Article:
In light of the recent tragedies in California, Texas and Ohio, I cannot in good conscience write about anything else. We must all speak out.
Since the mass shooting at Columbine High School in 1999, such attacks have occurred with alarming frequency. We can still see and hear the victims.
Some went to church to pray. Many went to school to learn. Some went to a mall to shop. Others went to a concert. We see them on a college campus, at a dance club, and in a movie theater.
The screams. The running. The fear and the crying. The loss and the pain. There is no rhyme or reason. It’s all random. How much heartbreak can people endure? Where are we safe?
Gilroy, California; El Paso, Texas; Dayton, Ohio. Three mass shootings in less than a week. Life has been devalued, hate is spreading, and we continue to vote for people who have no desire to lead us out of the hole we find ourselves in, so invested are they in the dollars to be made and the power to be had. This is where we have been and still are as a country.
Most of us expected change to come rapidly
after the horrendous murders of the little children at Sandy Hook in 2012. Almost seven years later, we find ourselves with very little. Under President Trump, bump stocks have been banned and yes, that was a good thing. However, in February 2017, he signed a bill into law that rolled back an Obama-era regulation that made it harder for people with mental illnesses to buy guns.
Unless we act quickly, we are certainly headed for another disaster. We are governed by a man who frankly doesn’t have time to lead us properly because he spends every waking minute tweeting, trying to divide us, unleashing hateful rhetoric aimed at people, corporate entities and our allies. He apparently believes provoking and antagonizing is better than including and uniting.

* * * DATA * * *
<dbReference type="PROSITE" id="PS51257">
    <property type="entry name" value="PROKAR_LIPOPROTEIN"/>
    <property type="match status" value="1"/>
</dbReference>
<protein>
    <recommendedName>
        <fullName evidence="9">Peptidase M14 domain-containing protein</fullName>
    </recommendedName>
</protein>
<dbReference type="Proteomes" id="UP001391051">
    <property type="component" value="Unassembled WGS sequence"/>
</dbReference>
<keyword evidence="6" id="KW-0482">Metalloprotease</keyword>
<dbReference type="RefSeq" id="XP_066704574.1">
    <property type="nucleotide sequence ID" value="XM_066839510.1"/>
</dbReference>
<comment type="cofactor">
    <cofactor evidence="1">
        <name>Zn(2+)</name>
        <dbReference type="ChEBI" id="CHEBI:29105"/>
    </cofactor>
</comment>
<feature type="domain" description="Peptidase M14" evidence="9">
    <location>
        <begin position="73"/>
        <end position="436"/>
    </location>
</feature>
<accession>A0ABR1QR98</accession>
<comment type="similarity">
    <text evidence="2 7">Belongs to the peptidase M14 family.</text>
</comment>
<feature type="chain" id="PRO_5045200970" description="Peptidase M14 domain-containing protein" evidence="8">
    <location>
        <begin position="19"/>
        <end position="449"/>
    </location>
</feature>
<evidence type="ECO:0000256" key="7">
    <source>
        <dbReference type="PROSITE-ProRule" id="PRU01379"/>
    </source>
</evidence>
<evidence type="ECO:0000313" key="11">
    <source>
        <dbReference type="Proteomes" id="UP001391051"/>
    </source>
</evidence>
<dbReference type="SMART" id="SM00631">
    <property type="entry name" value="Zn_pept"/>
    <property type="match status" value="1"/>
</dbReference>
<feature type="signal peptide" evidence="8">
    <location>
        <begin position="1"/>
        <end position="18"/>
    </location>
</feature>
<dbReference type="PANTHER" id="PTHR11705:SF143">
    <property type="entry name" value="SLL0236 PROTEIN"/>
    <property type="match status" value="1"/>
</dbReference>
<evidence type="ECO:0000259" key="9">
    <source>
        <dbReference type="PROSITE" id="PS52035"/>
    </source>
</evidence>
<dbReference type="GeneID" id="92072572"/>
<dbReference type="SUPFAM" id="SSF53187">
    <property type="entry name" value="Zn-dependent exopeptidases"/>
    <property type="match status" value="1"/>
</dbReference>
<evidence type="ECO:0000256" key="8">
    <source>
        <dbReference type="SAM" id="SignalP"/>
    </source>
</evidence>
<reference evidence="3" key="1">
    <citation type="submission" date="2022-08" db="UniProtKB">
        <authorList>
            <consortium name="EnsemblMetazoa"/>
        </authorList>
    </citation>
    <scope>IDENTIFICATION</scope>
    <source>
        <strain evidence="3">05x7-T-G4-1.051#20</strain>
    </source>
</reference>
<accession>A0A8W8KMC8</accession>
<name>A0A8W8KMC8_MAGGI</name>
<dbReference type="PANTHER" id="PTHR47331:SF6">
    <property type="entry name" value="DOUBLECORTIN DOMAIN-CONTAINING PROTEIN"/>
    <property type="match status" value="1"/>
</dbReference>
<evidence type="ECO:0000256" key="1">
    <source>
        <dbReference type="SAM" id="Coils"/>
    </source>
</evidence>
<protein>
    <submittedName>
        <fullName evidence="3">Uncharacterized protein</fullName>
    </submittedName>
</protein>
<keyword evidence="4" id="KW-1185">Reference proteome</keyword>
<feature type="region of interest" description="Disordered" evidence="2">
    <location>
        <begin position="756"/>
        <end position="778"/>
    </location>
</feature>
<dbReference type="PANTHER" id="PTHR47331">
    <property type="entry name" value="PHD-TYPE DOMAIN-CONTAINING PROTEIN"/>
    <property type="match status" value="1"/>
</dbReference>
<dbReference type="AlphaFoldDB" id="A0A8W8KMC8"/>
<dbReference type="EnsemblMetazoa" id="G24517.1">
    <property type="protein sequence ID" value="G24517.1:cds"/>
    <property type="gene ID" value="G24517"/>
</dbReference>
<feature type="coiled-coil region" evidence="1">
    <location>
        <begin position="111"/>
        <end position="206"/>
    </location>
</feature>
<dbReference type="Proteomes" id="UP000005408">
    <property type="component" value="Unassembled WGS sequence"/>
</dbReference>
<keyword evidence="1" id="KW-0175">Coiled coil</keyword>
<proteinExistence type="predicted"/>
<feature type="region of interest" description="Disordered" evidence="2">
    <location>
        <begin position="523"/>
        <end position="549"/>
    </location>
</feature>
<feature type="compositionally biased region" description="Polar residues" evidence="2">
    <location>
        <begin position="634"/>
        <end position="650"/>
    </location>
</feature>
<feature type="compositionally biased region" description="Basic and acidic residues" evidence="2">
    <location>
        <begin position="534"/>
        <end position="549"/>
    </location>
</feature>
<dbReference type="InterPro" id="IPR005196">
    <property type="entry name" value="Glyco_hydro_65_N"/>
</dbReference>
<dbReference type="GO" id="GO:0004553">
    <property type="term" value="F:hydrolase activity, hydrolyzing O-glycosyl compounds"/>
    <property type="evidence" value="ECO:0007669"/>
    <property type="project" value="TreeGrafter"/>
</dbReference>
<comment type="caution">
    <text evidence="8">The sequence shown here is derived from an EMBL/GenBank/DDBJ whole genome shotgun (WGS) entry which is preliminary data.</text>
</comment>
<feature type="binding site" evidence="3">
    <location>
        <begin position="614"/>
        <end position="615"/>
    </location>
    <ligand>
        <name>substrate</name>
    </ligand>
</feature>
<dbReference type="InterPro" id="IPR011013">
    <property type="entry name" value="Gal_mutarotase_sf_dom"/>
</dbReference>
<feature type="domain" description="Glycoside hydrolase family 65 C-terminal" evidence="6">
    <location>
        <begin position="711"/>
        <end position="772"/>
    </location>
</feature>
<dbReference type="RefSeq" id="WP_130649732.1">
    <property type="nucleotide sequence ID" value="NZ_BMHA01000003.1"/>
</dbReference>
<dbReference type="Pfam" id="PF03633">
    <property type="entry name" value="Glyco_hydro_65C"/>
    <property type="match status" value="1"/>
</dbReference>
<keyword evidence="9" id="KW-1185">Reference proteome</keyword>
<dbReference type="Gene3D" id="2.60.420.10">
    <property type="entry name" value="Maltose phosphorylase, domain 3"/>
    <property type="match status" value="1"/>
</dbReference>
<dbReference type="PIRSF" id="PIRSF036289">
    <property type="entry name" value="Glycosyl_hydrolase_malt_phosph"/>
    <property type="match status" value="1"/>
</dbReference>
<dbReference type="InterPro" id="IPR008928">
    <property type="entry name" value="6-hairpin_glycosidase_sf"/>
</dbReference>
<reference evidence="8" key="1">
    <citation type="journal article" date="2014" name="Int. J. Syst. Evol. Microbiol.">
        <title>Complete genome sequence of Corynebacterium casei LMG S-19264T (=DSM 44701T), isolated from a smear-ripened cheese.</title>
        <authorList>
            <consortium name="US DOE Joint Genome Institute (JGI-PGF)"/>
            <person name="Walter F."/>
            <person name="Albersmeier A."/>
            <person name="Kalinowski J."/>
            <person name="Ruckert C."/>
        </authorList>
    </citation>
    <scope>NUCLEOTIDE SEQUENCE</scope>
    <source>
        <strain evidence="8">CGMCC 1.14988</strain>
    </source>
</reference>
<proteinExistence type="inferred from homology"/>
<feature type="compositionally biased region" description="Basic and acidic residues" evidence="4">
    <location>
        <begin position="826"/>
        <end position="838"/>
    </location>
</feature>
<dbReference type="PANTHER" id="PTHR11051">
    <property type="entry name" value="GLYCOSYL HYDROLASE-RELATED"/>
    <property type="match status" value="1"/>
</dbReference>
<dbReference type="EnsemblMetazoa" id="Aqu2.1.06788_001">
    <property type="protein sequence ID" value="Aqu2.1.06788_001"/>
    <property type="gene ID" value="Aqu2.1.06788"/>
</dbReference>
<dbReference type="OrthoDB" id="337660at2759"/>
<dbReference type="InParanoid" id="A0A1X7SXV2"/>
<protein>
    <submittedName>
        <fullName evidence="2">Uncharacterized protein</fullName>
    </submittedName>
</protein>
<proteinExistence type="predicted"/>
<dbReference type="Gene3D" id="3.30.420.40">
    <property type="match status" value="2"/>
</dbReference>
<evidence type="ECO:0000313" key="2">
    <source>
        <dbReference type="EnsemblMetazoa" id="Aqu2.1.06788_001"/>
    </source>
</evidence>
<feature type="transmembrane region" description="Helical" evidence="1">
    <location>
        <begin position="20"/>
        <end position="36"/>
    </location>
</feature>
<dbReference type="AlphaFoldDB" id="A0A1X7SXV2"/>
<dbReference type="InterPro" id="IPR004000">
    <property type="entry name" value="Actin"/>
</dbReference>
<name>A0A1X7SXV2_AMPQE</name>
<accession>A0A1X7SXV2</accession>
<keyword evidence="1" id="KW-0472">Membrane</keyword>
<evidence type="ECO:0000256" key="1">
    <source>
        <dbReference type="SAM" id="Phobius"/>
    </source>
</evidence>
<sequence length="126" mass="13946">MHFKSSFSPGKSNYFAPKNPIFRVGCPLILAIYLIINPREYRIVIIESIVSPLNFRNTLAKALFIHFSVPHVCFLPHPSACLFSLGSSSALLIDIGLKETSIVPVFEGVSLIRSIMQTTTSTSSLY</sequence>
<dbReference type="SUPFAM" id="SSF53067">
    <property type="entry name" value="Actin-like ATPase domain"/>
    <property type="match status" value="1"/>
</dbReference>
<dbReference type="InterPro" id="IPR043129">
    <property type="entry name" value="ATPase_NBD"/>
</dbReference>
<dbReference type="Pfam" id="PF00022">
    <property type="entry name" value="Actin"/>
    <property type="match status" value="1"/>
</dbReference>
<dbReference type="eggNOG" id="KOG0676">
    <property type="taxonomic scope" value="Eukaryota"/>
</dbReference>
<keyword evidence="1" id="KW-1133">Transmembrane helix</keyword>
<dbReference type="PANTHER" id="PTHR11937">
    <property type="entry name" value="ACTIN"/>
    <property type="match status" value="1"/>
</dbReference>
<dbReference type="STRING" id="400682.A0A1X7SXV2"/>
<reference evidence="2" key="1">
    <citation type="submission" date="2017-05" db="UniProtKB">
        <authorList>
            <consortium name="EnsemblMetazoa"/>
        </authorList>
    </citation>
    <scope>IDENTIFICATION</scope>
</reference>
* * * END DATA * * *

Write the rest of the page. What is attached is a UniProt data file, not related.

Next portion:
Donald J. Trump perhaps believes that holding rallies with his base is governing. His base loves his vitriolic delivery and he loves them for being so easy to manipulate. Trump doesn’t even try to pretend he is the president of all the people. In this regard, I agree with his supporters: He doesn’t try to be something he’s not.
Trump has led us to a place where we are excluding others, not including them, a place where we don’t help others — in fact, we make their lives more difficult. He doesn’t just criticize someone; he calls them names and demeans them, then gets his supporters to take up the torch in a chant. He doesn’t want to assess and accomplish; he’d rather accuse and attack. It’s a method that has worked for him and one that has a certain basis in the childhood taunt “I’m rubber and you’re glue. Whatever you say bounces off me and sticks to you.”
With Trump, it’s: I’m not a puppet. You’re the puppet. I’m the least racist person there is. You’re the racist. How about investigating the investigators?
The president’s attacks never seem to rely on facts and his lying is now legendary. He doesn’t care that what he says might have consequences. He and his minions balk at any suggestion that he should bear any blame whatsoever for violent incidents that arise.
I’m not having it. Trump’s behavior inflames. His rhetoric incites.
President Trump was at his club in Bedminster, New Jersey, when the mass shooting in El Paso occurred. He did not rush back to Washington to monitor the situation. He did not address the nation. He tweeted.
There will always be someone who will be encouraged by vile rhetoric to play God. Trump’s rhetoric is not going to change. Politicians who are owned by the gun lobby are not going change. The country has changed, however, since the U.S. Constitution was signed in 1787. Shouldn’t our gun laws change to keep up with the times?
Virginia Tech, Sandy Hook, Aurora, Charleston, San Bernardino, Orlando, Las Vegas, Sutherland Springs, Parkland, Santa Fe, Annapolis, Pittsburgh, Thousand Oaks, Gilroy, El Paso, Dayton. Schools, churches, concert halls, theaters, malls, stand-alone stores, and restaurants. Where are we safe?
We need to vote for those who we are certain are committed to getting things done that protect us. This would include a serious tightening of our gun laws. We need to make it clear that if you are in bed with the gun lobby, whether Democratic or Republican, your re-election chances are slim.
Patricia Weller writes from Emmitsburg. She can be reached at email@example.com.